How to Lift the Tail of the Brow with Botulinum Toxin

For patients who feel they look tired, it’s useful for injectors to learn how to lift the tail of the brow with botulinum toxin. This can create the illusion of a bright, open eye region.

Lifting the tail of the eyebrow is rarely an isolated request. However, by understanding how to do this by weakening muscles that depress the lateral brows, patients will see the benefit as the tail of the eyebrow appears lifted.

Here are some useful pointers for treating this area appropriately, safely and effectively. Please note you should use these in conjunction with your overall upper face toxin plan.

Medical aesthetics practitioner learning how to lift the tail of the brow with botox Harley Academy Level 7 injectables training course

When it’s useful to lift the tail of the brow

This is usually for beautification purposes such as correcting asymmetry or making your patient look more awake and refreshed. However, it may also provide functional benefits such as reducing the appearance of hooded eyelids.

The exact effects and suitability will be determined by your individual patient’s anatomy and desired outcome.

When assessing your patient for this particular toxin treatment, a good candidate will…

1. Have minimal hooding of the eyelids

2. Wish to look more awake, refreshed or less tired

3. Not be having treatment for significant forehead rhytides too, as this may drop the brow. 

Expert advice for medical aesthetics practitioners on the muscles to inject with toxin to lift the tail of the brow Harley Academy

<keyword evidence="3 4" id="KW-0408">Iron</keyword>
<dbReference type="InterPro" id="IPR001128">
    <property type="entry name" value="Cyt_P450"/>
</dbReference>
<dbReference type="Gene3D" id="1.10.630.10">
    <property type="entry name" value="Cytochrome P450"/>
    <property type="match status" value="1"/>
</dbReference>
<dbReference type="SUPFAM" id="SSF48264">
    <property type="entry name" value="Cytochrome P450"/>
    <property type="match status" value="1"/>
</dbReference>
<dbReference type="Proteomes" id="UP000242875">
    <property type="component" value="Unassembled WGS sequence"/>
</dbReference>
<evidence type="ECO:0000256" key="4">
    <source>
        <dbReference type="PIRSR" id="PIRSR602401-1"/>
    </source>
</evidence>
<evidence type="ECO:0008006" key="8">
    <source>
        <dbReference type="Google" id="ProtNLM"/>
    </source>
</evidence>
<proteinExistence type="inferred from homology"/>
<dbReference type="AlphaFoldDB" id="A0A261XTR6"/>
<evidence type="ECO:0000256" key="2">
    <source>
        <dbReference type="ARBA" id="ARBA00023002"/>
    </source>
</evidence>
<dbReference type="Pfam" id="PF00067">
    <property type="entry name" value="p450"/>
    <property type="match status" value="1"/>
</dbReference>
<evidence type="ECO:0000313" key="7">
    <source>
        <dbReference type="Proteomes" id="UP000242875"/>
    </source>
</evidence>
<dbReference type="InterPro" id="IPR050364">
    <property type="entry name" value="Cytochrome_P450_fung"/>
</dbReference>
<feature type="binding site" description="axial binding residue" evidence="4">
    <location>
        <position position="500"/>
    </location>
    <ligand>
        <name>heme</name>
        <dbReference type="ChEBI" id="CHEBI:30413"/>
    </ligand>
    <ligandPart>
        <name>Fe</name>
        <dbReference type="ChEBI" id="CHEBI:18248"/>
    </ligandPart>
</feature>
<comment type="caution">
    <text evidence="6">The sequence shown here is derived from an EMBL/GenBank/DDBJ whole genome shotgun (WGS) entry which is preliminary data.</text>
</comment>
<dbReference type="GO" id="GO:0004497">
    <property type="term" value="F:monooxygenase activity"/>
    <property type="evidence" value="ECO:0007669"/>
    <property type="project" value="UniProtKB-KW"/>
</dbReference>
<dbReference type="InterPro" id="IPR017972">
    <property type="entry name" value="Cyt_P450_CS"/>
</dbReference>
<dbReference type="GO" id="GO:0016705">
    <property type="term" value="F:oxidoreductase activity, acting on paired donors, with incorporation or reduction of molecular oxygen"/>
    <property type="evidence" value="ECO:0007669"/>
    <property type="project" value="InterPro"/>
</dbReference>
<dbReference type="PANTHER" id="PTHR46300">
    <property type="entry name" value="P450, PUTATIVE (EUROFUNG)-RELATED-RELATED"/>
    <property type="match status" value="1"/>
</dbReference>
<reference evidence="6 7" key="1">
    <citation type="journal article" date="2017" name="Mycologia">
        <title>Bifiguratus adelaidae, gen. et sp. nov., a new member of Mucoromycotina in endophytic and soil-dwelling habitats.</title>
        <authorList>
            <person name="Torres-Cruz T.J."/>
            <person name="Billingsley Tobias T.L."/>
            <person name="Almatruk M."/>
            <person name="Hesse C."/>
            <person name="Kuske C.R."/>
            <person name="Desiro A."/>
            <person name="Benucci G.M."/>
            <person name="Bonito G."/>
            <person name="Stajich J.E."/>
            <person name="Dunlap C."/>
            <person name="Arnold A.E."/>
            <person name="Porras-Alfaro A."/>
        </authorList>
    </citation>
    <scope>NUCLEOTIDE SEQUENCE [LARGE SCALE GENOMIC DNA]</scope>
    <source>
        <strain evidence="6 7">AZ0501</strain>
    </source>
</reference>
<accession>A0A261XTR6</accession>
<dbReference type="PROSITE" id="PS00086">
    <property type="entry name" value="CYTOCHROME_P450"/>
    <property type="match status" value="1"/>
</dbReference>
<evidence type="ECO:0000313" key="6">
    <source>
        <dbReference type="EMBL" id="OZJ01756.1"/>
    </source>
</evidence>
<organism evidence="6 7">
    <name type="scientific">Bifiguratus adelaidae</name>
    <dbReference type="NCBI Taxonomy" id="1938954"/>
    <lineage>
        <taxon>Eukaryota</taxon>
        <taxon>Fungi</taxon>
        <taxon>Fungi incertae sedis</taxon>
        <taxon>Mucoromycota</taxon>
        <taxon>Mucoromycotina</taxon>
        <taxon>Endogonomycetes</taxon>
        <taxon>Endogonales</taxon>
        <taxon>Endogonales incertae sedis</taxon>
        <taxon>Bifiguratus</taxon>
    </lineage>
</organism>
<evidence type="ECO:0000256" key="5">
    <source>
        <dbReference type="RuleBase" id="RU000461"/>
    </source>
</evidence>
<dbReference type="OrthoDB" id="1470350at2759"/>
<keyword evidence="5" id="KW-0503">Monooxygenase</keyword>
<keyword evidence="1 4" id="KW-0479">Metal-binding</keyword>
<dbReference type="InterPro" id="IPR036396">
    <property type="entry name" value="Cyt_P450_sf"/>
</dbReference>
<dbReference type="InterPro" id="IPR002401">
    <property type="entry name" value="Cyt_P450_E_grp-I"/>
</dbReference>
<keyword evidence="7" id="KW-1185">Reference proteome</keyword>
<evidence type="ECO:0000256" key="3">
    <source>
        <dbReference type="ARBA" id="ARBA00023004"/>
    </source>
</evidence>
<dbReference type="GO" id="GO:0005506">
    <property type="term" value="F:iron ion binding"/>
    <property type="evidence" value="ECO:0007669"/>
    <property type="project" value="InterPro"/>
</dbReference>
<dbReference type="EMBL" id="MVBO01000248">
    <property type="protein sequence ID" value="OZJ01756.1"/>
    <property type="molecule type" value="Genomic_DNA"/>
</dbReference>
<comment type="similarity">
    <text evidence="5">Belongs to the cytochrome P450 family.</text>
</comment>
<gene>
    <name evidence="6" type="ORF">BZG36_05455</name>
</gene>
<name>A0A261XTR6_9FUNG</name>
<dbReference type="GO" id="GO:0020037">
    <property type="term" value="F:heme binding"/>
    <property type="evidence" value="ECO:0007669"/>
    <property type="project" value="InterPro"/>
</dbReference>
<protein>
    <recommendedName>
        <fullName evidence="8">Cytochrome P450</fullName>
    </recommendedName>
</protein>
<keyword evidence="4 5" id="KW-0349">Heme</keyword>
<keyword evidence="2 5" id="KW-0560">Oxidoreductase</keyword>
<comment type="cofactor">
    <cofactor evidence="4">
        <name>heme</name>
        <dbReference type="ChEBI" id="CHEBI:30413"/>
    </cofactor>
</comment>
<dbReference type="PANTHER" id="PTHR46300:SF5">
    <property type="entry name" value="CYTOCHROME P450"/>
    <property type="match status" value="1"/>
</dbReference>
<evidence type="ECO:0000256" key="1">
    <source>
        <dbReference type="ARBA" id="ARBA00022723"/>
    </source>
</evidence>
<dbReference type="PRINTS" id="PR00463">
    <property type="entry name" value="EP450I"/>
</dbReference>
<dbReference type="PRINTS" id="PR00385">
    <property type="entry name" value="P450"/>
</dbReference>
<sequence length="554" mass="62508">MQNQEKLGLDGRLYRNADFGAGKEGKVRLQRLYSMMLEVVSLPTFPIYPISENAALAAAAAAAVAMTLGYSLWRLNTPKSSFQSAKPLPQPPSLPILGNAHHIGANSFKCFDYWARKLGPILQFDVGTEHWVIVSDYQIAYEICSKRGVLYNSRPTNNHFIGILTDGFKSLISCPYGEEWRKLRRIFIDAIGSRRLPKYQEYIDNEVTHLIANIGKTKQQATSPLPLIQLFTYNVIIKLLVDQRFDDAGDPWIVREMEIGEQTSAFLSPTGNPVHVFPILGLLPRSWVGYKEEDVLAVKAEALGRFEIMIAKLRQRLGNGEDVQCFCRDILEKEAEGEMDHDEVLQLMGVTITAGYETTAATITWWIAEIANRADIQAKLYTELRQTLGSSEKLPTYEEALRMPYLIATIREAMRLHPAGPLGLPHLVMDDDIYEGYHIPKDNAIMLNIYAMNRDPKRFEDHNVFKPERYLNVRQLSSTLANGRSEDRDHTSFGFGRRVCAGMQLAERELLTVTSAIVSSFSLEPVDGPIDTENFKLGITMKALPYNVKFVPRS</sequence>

The muscles you need to target for lift in this region

Lateral orbicularis oculi

Located at the outer edge of the eyebrow, this can be targeted for a direct tail lift.


Located in the forehead region, treatment can be manipulated for an indirect tail lift. This includes treating the medial region preferentially, compared to the lateral regions.

Injecting techniques for lifting the tail of the brow

The following injection techniques can be used when using botulinum toxin to lift the tail of the brow. They can be used in isolation, or together. 

Direct Tail Lift

Inject small amounts of botox into the high point of the lateral orbicularis oculi muscle. As this muscle normally depresses, using toxin will make it lift. It’s important not to treat too medially, as toxin spread into the levator palpebrae superioris could cause eyelid ptosis.

Some practitioners will also use this to prevent lateral brow ptosis when treating the frontalis.

Indirect Tail Lift

If you don’t treat the lateral frontalis, or use a lesser dose compared with the medial aspects, you cause an intentional mephisto (or Spock), which lifts the tail of the brow. Make sure the patient is aware that the lateral forehead will, as a result, still move and cause dynamic wrinkles on expression.

Mr Spock Star Trek mephisto eyebrow spock forehead botox complications Harley Academy Aesthetics Training Courses

Avoiding causing a mephisto sign aka a Spock 

One of the most common mistakes new aesthetics practitioners make when administering botox, is causing a mephisto. This involves excessive lifting of the lateral part of the eyebrow either symmetrically or asymmetrically.

It’s more commonly known as a Spock, or Spocking, after the Star Trek character, Dr Spock (pictured). However, you can use this principle to cause a lift of the tail of the brow. Just make sure it’s not too excessive.

A Spock is generally caused by under-treatment of the lateral frontalis muscle fibres. Avoid this by making sure your injection points relax both the lateral and the medial area of the muscle. You can also use this to cause a tail of eyebrow lift if you lessen the lateral dose, or not treat the lateral frontalis at all. 

If the worst happens, and the brow tail lift is too excessive, don’t panic! Usually you can correct a Spock by injecting 1-2 units of botox to the active lateral frontalis. This should relax the muscle, but be careful not to tip into causing a lateral brow ptosis by using too much.

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